But now, President Xi Jinping is seriously tackling corruption. And also recently during his visit in Europe, in Paris, Xi openly stated, that Buddhism has a very important role for Chinese culture. So Buddhists should take more responsibility. For me this is something very unusual: A communist leader publicly praising or making a positive remark about Buddhism. So things are changing.
But, your Holiness, do you see any improvements on the ground in Tibet?
Our struggle is the struggle between the power of the gun and the power of truth. In the short run, the power of the gun is much stronger, very decisive. But in the long run, the power of truth is much stronger. I believe that. Already there are some signs that Chinese leaders or intellectuals now raise questions whether the existing policy is really helpful in the long run to the interest of the People’s Republic of China. So things are changing.
But, up to now, my impression is that the Chinese leadership is still thinking that the way to deal with ethnic minorities in Tibet or in East Turkistan (Ch: Xinjiang) is repression and investment. That is their twofold approach.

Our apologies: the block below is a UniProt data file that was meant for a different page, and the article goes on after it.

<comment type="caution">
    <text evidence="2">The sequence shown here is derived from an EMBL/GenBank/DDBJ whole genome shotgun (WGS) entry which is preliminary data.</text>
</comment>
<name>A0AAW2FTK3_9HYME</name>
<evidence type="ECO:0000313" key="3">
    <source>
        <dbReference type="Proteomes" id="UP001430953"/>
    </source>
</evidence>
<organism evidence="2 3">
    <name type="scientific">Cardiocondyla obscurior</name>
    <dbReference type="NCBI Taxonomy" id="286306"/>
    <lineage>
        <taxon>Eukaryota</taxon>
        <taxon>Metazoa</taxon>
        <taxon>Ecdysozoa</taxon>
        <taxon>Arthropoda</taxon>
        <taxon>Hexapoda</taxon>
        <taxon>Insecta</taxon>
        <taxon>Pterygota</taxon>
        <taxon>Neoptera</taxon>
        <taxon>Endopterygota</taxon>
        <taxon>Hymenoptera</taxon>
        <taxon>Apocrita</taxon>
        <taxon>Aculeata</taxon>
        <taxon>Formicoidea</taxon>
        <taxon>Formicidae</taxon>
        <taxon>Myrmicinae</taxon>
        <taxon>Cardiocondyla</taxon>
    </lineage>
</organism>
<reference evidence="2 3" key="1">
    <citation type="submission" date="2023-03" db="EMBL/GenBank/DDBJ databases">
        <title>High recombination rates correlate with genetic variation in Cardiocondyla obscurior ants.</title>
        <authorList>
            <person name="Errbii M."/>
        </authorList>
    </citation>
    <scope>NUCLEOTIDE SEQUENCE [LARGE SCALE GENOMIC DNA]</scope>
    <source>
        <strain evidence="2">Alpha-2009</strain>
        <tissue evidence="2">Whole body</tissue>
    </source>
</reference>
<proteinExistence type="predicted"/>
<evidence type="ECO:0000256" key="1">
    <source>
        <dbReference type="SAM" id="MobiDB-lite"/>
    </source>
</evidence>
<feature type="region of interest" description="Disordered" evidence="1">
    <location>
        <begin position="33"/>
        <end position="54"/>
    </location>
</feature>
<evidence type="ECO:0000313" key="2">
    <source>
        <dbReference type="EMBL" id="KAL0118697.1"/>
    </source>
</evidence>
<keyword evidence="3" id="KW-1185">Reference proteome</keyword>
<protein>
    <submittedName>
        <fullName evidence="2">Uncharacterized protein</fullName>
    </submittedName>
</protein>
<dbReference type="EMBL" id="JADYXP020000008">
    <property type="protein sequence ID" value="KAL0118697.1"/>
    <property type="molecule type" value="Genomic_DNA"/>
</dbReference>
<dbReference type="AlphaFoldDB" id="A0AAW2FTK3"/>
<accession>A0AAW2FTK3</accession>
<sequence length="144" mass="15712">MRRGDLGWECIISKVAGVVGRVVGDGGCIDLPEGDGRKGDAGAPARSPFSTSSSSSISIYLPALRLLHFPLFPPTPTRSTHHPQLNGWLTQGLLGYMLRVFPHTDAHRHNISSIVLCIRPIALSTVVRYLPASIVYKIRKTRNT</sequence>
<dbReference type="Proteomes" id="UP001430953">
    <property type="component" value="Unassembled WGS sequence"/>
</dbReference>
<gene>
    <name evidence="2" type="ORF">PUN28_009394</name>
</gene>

Investment is good. But at the same time they should be seriously concerned about the environment. The use of force is often counterproductive no matter how sincere the motivation is. Look at the Iraq crisis and President Bush. I know that his motivation was very good: Democracy in Iraq. But the method was wrong. So, unexpected consequences happened. In China there is basically a similar situation.
Talking about Iraq, this brings me to a question that is troubling a lot of people in Germany right now. It is the question of how to deal with the “Islamic State.” You are loved and respected the world over because your approach is dialogue and tolerance. But now in Germany we are debating whether Germany should supply weapons to the Kurds in Northern Iraq to fight the “Islamic State” — which would be a breach with former policies. What do you do if dialogue fails or if the other is not ready for dialogue?
I am student of Buddhist psychology. And I am also a firm believer in the law of causality. There are these unthinkable, sad events: The killings of human beings, mercilessly, including children, women. I believe this is the result of certain causes. The Iraq crisis: If the American policy in order to topple Saddam Hussein had been carried out in a more non-violent way, I think, the situation today would probably be a little better. I believe this unthinkable crisis in the beginning of the 21st century is the result of the mistakes of previous centuries.
So, what would be your advice?